In 1975, Xia Bojun climbed Mount Everest for the first time. That year, he was 26 years old. He climbed to a height of only 200 meters from the peak, but due to bad weather, the team made the decision to abort the mission. While he rested for a night at 7600 meters, he let a Tibetan teammate use his sleeping bag since the teammate had dropped his own backpack off a cliff. When he returned to the 6500-meter camp, his feet were numb and severe frostbite had set in. In the end, Xia Bojun’s feet had to be amputated.

In 1996, the 47-year-old found a bump in the groin of his left leg, which was found to be cancerous at the stump. After four operations, including radiation treatment, he found that his life was counting down. He understood more deeply the importance of being alive. After radiation, he decided to begin training again. In 2011, he joined the first disabled rock climbing championship held in Italy. The 62-year-old Mr. Xia Bojun won two gold medals among 33 players from 11 countries. The dream of Everest ignited within him again.

In 2013, Xia Boyun challenged Everest after an injury, but accidentally fell. In 2014, he set off again to ascend Everest from Nepal, but an avalanche above Camp 2 killed 16 Nepalese Sherpa guides. In that year, all Everest climbing expeditions completely stopped. In 2015, Xia Boyun once again arrived at Everest Base Camp, but a magnitude 8.1 earthquake in Nepal prevented him from reaching the summit and forced him to abandon his attempt when he was only 94 meters away. That was the “last time” he promised his family he would attempt Everest, but his physical training never stopped.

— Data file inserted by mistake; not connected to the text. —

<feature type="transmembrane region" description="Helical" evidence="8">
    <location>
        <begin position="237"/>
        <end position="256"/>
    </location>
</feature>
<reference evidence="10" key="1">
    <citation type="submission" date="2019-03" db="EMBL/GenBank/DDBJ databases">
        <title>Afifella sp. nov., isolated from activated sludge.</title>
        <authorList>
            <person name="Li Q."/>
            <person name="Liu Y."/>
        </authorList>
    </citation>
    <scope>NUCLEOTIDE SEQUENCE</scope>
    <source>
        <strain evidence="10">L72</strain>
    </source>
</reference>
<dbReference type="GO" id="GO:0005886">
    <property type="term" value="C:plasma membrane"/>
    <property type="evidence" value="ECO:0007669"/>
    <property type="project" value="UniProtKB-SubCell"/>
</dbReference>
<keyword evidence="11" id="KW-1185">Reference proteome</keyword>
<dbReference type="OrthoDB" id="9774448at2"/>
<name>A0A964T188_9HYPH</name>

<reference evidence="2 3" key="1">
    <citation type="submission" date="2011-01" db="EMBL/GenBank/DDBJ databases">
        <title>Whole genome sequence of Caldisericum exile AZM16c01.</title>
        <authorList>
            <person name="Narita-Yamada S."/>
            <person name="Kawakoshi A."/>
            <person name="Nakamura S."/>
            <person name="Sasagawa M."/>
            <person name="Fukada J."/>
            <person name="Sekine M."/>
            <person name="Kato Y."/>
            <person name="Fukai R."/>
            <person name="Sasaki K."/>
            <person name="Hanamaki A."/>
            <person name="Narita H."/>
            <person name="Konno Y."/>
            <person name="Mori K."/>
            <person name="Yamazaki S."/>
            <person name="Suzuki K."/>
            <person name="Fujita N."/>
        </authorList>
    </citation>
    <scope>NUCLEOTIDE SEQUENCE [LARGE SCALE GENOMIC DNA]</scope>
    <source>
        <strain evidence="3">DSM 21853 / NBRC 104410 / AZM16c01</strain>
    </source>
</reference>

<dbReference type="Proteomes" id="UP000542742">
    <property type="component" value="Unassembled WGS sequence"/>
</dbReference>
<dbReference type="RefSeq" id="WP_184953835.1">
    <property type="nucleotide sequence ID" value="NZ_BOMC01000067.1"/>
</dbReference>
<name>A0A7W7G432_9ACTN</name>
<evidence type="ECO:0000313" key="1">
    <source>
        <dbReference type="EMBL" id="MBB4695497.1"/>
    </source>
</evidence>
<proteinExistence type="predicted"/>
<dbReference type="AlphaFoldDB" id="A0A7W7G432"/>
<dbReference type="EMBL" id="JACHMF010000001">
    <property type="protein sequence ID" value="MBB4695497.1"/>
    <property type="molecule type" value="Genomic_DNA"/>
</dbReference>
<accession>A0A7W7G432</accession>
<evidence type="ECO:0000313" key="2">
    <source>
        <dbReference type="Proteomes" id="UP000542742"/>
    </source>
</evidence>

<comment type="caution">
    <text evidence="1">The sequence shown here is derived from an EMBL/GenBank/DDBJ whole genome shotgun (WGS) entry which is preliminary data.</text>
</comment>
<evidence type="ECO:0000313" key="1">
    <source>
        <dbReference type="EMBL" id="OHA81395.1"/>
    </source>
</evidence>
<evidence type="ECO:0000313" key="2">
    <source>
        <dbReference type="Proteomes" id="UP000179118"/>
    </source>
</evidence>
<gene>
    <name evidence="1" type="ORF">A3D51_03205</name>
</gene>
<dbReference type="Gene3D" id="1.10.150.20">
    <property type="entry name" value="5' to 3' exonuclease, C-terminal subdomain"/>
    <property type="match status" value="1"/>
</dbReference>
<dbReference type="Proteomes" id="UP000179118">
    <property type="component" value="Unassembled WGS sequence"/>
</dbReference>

Dumbbells, sandbags and various sports equipment could be found everywhere in Xia Boyun’s home. He gets up at 4:00 am every morning to carry around 10 kg sandbags. He then does 150 squats, practicing 10 sets. He also included ten sets of 10 pull-ups. Then, he does six to eight sets of 60 push-ups and 60 sets of standing up and sitting down. He also used dumbbells to strengthen his biceps, along with other strength training devices. In all, he workes out two and a half hours each day. Then, he bikes 20 kilometers to Mount Xiangshan. He has continued strength training for more than 30 years.